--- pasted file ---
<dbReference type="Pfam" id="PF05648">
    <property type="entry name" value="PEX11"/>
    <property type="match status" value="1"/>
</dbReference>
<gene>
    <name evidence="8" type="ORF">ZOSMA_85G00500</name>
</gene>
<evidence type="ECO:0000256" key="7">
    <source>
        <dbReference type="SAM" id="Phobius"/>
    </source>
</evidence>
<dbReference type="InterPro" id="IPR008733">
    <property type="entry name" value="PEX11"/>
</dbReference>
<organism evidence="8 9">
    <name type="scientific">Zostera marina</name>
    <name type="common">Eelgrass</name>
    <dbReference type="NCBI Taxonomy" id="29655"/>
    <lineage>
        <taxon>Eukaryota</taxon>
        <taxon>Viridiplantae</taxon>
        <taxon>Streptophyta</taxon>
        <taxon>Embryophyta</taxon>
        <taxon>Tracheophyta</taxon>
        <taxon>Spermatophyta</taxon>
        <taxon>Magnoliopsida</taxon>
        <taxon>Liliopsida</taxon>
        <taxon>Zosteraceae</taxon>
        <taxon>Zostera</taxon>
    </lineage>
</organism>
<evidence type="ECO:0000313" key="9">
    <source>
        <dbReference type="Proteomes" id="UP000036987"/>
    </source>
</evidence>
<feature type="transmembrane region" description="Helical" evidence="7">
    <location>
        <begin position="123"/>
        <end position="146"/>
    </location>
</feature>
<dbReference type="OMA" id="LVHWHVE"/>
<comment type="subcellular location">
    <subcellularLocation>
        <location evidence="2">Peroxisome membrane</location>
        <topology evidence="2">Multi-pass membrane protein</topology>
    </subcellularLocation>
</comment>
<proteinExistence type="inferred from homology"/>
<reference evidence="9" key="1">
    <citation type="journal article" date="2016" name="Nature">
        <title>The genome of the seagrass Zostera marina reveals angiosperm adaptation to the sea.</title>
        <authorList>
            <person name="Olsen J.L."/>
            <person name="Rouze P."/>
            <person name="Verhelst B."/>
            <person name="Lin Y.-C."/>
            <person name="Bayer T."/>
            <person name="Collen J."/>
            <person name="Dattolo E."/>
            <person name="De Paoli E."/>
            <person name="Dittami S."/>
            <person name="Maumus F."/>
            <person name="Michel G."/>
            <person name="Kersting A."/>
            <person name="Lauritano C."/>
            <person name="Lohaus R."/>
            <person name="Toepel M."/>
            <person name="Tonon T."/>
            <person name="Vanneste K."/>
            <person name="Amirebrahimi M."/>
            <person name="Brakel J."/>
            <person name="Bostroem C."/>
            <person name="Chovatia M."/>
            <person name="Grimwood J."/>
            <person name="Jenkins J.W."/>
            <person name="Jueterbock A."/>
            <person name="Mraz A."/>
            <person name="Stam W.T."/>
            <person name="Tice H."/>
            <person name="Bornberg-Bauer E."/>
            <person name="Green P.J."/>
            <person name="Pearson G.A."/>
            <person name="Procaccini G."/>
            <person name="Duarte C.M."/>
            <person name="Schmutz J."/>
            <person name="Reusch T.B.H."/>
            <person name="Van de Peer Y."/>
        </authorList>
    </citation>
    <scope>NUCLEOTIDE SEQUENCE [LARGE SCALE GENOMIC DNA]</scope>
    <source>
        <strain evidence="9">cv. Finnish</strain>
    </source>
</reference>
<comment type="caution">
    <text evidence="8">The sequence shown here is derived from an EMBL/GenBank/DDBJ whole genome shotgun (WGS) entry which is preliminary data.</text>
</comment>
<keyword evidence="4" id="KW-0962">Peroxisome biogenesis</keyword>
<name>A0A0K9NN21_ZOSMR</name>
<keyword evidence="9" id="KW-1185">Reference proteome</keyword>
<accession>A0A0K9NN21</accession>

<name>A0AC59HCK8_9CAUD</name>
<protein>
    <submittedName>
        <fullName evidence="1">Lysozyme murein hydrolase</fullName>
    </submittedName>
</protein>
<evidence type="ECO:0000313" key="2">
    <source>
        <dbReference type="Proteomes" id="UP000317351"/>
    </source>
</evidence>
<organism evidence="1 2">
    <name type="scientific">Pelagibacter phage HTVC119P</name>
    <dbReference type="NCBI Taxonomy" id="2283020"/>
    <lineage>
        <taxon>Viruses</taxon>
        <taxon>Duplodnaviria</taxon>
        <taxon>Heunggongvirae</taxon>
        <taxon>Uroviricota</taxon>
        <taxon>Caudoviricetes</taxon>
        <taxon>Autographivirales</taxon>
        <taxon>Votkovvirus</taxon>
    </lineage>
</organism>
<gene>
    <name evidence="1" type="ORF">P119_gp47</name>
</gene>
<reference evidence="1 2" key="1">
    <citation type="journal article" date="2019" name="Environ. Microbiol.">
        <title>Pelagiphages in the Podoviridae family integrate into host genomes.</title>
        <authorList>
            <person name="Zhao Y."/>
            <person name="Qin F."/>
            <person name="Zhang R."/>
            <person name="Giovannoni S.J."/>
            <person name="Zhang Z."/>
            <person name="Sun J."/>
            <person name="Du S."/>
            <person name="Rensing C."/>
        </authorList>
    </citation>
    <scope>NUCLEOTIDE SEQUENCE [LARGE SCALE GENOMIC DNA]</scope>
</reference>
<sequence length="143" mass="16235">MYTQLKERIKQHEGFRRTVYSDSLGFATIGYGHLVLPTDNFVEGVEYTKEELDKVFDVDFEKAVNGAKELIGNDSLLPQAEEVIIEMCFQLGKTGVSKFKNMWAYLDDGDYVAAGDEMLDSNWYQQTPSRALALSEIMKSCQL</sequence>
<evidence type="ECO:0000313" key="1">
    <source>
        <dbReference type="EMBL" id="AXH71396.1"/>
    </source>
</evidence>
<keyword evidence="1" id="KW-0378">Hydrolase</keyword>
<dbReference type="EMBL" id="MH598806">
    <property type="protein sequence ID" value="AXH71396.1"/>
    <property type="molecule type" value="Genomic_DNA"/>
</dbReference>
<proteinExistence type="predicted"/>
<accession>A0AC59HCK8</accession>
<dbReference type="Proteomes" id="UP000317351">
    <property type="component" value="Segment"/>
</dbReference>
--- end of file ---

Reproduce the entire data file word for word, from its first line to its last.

<dbReference type="Pfam" id="PF05648">
    <property type="entry name" value="PEX11"/>
    <property type="match status" value="1"/>
</dbReference>
<gene>
    <name evidence="8" type="ORF">ZOSMA_85G00500</name>
</gene>
<evidence type="ECO:0000256" key="7">
    <source>
        <dbReference type="SAM" id="Phobius"/>
    </source>
</evidence>
<dbReference type="InterPro" id="IPR008733">
    <property type="entry name" value="PEX11"/>
</dbReference>
<organism evidence="8 9">
    <name type="scientific">Zostera marina</name>
    <name type="common">Eelgrass</name>
    <dbReference type="NCBI Taxonomy" id="29655"/>
    <lineage>
        <taxon>Eukaryota</taxon>
        <taxon>Viridiplantae</taxon>
        <taxon>Streptophyta</taxon>
        <taxon>Embryophyta</taxon>
        <taxon>Tracheophyta</taxon>
        <taxon>Spermatophyta</taxon>
        <taxon>Magnoliopsida</taxon>
        <taxon>Liliopsida</taxon>
        <taxon>Zosteraceae</taxon>
        <taxon>Zostera</taxon>
    </lineage>
</organism>
<evidence type="ECO:0000313" key="9">
    <source>
        <dbReference type="Proteomes" id="UP000036987"/>
    </source>
</evidence>
<feature type="transmembrane region" description="Helical" evidence="7">
    <location>
        <begin position="123"/>
        <end position="146"/>
    </location>
</feature>
<dbReference type="OMA" id="LVHWHVE"/>
<comment type="subcellular location">
    <subcellularLocation>
        <location evidence="2">Peroxisome membrane</location>
        <topology evidence="2">Multi-pass membrane protein</topology>
    </subcellularLocation>
</comment>
<proteinExistence type="inferred from homology"/>
<reference evidence="9" key="1">
    <citation type="journal article" date="2016" name="Nature">
        <title>The genome of the seagrass Zostera marina reveals angiosperm adaptation to the sea.</title>
        <authorList>
            <person name="Olsen J.L."/>
            <person name="Rouze P."/>
            <person name="Verhelst B."/>
            <person name="Lin Y.-C."/>
            <person name="Bayer T."/>
            <person name="Collen J."/>
            <person name="Dattolo E."/>
            <person name="De Paoli E."/>
            <person name="Dittami S."/>
            <person name="Maumus F."/>
            <person name="Michel G."/>
            <person name="Kersting A."/>
            <person name="Lauritano C."/>
            <person name="Lohaus R."/>
            <person name="Toepel M."/>
            <person name="Tonon T."/>
            <person name="Vanneste K."/>
            <person name="Amirebrahimi M."/>
            <person name="Brakel J."/>
            <person name="Bostroem C."/>
            <person name="Chovatia M."/>
            <person name="Grimwood J."/>
            <person name="Jenkins J.W."/>
            <person name="Jueterbock A."/>
            <person name="Mraz A."/>
            <person name="Stam W.T."/>
            <person name="Tice H."/>
            <person name="Bornberg-Bauer E."/>
            <person name="Green P.J."/>
            <person name="Pearson G.A."/>
            <person name="Procaccini G."/>
            <person name="Duarte C.M."/>
            <person name="Schmutz J."/>
            <person name="Reusch T.B.H."/>
            <person name="Van de Peer Y."/>
        </authorList>
    </citation>
    <scope>NUCLEOTIDE SEQUENCE [LARGE SCALE GENOMIC DNA]</scope>
    <source>
        <strain evidence="9">cv. Finnish</strain>
    </source>
</reference>
<comment type="caution">
    <text evidence="8">The sequence shown here is derived from an EMBL/GenBank/DDBJ whole genome shotgun (WGS) entry which is preliminary data.</text>
</comment>
<keyword evidence="4" id="KW-0962">Peroxisome biogenesis</keyword>
<name>A0A0K9NN21_ZOSMR</name>
<keyword evidence="9" id="KW-1185">Reference proteome</keyword>
<accession>A0A0K9NN21</accession>

<name>A0AC59HCK8_9CAUD</name>
<protein>
    <submittedName>
        <fullName evidence="1">Lysozyme murein hydrolase</fullName>
    </submittedName>
</protein>
<evidence type="ECO:0000313" key="2">
    <source>
        <dbReference type="Proteomes" id="UP000317351"/>
    </source>
</evidence>
<organism evidence="1 2">
    <name type="scientific">Pelagibacter phage HTVC119P</name>
    <dbReference type="NCBI Taxonomy" id="2283020"/>
    <lineage>
        <taxon>Viruses</taxon>
        <taxon>Duplodnaviria</taxon>
        <taxon>Heunggongvirae</taxon>
        <taxon>Uroviricota</taxon>
        <taxon>Caudoviricetes</taxon>
        <taxon>Autographivirales</taxon>
        <taxon>Votkovvirus</taxon>
    </lineage>
</organism>
<gene>
    <name evidence="1" type="ORF">P119_gp47</name>
</gene>
<reference evidence="1 2" key="1">
    <citation type="journal article" date="2019" name="Environ. Microbiol.">
        <title>Pelagiphages in the Podoviridae family integrate into host genomes.</title>
        <authorList>
            <person name="Zhao Y."/>
            <person name="Qin F."/>
            <person name="Zhang R."/>
            <person name="Giovannoni S.J."/>
            <person name="Zhang Z."/>
            <person name="Sun J."/>
            <person name="Du S."/>
            <person name="Rensing C."/>
        </authorList>
    </citation>
    <scope>NUCLEOTIDE SEQUENCE [LARGE SCALE GENOMIC DNA]</scope>
</reference>
<sequence length="143" mass="16235">MYTQLKERIKQHEGFRRTVYSDSLGFATIGYGHLVLPTDNFVEGVEYTKEELDKVFDVDFEKAVNGAKELIGNDSLLPQAEEVIIEMCFQLGKTGVSKFKNMWAYLDDGDYVAAGDEMLDSNWYQQTPSRALALSEIMKSCQL</sequence>
<evidence type="ECO:0000313" key="1">
    <source>
        <dbReference type="EMBL" id="AXH71396.1"/>
    </source>
</evidence>
<keyword evidence="1" id="KW-0378">Hydrolase</keyword>
<dbReference type="EMBL" id="MH598806">
    <property type="protein sequence ID" value="AXH71396.1"/>
    <property type="molecule type" value="Genomic_DNA"/>
</dbReference>
<proteinExistence type="predicted"/>
<accession>A0AC59HCK8</accession>
<dbReference type="Proteomes" id="UP000317351">
    <property type="component" value="Segment"/>
</dbReference>